Alright, so Active Voice wasn’t such a good choice of a blog title considering it’s been more than a month since my initial posting. How active is that, right? Its one thing to celebrate being rid of editors, but what’s hard to cope with is the accompanying loss of deadlines. It’s a terrible thing to admit but I’ve discovered how abjectly dependent I am on deadlines to get the words flowing.
Anyway, this morning I’m cracking the whip on myself so let’s see how far I can get. Try as one might it’s hard to get away from the subject of the police in Jamaica and the lamentable excesses they can’t seem to help perpetrating in the course of discharging their duties (the latest is that an 11-month old infant was killed by a police bullet yesterday while in another part of the country a number of legit farmers lost their crops after a fire set by police officers in a neighbouring ganja field got out of control). Some weeks ago the nation was convulsed by the confession of Detective Constable Cary Lyn-Sue, who admitted to falsification of witnesses and evidence and on the heels of this came another cop confession—this time from Constable Michael Hayden, announcing that he was gay and proud of it and that he was suffering active discrimination and abuse from his colleagues because of this.
I had started a blog on the subject some weeks ago but then the New York Times carried a substantive article on both Hayden and the abuse and harassment of male homosexuals in Jamaica (February 24, 2008) so I thought it redundant to express my views on this vexed issue right then. Suffice it to say that far more education and honest debate on the subject needs to take place here. At the same time international gay rights organizations also need to educate themselves on the very complex reasons for what is being termed Jamaican homophobia.
What I mean by this is that just as white feminists realized gradually that they could not determine the feminist agenda for the rest of the world because of differing social, cultural and historical conditions elsewhere so must organizations such as GLAD, Outrage and others develop a more modulated and nuanced strategy when trying to intervene in the sexual politics of places such as Jamaica (in this context they could start by reading Marlon James latest blog ). A ‘one size fits all’ approach is bound to fail; in the process it also makes the terrain that much more dangerous for the most vulnerable homosexual of all, the impoverished, working-class male.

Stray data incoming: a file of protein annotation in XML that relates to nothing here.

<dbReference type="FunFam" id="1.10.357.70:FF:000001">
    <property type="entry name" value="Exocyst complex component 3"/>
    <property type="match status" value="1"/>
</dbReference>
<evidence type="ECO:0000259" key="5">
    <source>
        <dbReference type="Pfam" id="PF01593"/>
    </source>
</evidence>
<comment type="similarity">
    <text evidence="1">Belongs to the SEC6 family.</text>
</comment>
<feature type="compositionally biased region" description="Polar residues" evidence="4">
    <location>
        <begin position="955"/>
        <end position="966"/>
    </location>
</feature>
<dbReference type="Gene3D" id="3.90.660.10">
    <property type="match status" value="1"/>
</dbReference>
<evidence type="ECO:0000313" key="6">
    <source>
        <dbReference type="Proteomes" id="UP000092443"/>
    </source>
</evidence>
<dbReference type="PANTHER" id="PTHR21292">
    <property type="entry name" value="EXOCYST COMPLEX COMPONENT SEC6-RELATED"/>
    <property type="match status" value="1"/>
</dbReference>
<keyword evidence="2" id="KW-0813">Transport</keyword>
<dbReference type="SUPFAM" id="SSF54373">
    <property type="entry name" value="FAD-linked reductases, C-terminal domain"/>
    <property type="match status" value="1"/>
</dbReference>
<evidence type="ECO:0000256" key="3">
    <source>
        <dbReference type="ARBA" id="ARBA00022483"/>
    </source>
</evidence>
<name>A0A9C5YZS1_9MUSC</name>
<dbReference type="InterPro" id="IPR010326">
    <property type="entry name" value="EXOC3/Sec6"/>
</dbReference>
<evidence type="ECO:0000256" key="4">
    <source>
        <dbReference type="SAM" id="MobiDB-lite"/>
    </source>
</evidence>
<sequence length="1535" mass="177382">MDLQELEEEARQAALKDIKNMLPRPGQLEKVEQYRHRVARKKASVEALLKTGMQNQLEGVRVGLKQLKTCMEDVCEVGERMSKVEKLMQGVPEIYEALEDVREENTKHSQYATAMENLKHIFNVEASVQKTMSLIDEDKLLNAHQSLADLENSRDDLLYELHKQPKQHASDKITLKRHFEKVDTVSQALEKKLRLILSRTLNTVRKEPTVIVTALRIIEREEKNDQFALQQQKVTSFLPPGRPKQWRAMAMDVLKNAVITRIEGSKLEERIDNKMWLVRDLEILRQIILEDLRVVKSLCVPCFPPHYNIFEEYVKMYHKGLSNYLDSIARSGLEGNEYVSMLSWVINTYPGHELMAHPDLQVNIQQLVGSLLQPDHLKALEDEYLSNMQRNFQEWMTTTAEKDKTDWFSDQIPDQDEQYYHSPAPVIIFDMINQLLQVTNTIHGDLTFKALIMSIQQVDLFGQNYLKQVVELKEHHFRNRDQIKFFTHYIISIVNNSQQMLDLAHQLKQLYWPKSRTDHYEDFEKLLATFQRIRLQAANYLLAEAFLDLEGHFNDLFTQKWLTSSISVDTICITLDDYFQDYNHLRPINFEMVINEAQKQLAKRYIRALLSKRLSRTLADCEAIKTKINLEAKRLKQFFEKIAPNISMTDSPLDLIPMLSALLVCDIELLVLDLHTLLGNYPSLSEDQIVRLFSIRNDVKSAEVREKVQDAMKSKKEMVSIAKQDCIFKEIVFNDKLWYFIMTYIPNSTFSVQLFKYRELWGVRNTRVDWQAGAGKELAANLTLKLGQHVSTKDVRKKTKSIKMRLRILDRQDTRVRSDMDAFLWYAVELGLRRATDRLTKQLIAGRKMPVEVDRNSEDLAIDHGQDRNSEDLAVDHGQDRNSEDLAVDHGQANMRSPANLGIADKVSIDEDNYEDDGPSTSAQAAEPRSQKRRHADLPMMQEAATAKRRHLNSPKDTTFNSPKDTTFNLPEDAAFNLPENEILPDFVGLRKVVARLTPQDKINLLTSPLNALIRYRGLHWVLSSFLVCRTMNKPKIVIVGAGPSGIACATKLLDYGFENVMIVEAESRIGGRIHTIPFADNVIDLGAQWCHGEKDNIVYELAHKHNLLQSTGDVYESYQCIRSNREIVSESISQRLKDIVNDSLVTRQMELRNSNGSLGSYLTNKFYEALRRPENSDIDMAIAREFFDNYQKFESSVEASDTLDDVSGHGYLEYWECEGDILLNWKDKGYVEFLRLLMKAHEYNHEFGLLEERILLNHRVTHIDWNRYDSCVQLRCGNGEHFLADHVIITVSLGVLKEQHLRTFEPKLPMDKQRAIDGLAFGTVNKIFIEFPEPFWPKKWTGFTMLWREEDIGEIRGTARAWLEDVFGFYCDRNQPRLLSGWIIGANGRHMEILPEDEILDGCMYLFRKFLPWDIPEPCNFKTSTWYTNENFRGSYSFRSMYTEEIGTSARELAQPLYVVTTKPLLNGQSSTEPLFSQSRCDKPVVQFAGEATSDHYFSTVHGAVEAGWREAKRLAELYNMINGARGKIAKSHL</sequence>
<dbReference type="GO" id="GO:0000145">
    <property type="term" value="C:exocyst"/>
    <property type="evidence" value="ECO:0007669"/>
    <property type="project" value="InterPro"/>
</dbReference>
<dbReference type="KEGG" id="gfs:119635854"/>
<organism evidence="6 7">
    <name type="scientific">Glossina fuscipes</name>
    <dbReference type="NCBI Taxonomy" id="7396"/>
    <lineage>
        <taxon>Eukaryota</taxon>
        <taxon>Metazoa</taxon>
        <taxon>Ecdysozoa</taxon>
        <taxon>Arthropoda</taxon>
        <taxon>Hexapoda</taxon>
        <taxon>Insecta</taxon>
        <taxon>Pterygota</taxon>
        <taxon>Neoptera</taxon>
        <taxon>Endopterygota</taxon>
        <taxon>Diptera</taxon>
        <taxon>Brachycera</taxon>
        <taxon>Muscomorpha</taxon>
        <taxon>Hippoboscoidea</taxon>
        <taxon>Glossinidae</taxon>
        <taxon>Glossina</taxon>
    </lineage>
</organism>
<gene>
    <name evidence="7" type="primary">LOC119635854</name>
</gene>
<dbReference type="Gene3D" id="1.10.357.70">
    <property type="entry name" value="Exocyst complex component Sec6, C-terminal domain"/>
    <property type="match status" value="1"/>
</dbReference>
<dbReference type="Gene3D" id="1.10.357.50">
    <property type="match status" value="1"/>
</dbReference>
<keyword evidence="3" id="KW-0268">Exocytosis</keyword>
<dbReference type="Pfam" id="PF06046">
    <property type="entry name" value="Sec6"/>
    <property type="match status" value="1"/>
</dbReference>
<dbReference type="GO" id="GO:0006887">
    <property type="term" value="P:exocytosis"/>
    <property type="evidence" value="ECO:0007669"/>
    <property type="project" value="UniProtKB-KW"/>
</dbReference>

The climate of terror and violence towards homosexuals is to be condemned unequivocally. I had the opportunity to talk with both Andre and Michael Hayden, two of the principals mentioned in the NYT article on a local radio show that I was co-hosting. Andre was among a group of men in Mandeville whose home was stormed by a mob of cutlass-wielding men who proceeded to beat and ‘chop’ them for nothing more than their sexual orientation. It was hard to look at Andre, a gentle, dreamy-eyed youth sitting in front of me covered in ugly scars and bandages and not want to reach out and hug him and apologize for the barbaric treatment that he had recieved.
Likewise it was impossible not to admire the courage of young Michael Hayden who decided to come out and defend his rights both as a police officer and as a human being. According to him it was rumours spread by policemen at the station he worked at who knew that he was in the habit of visiting the house that may have incited the mob attack (According to Hayden female police officers–perhaps he reasoned, because they go through the experience of childbirth–were far more sympathetic to him and the gay cause in general). It is refreshing to see such fierce and forthright outspokenness in someone who has finally decided that he’s not willing to remain silent any more. If only more of the rich and powerful gays here could find the courage to speak out too it would make all the difference; it’s hard to see the situation here changing anytime soon unless this happens.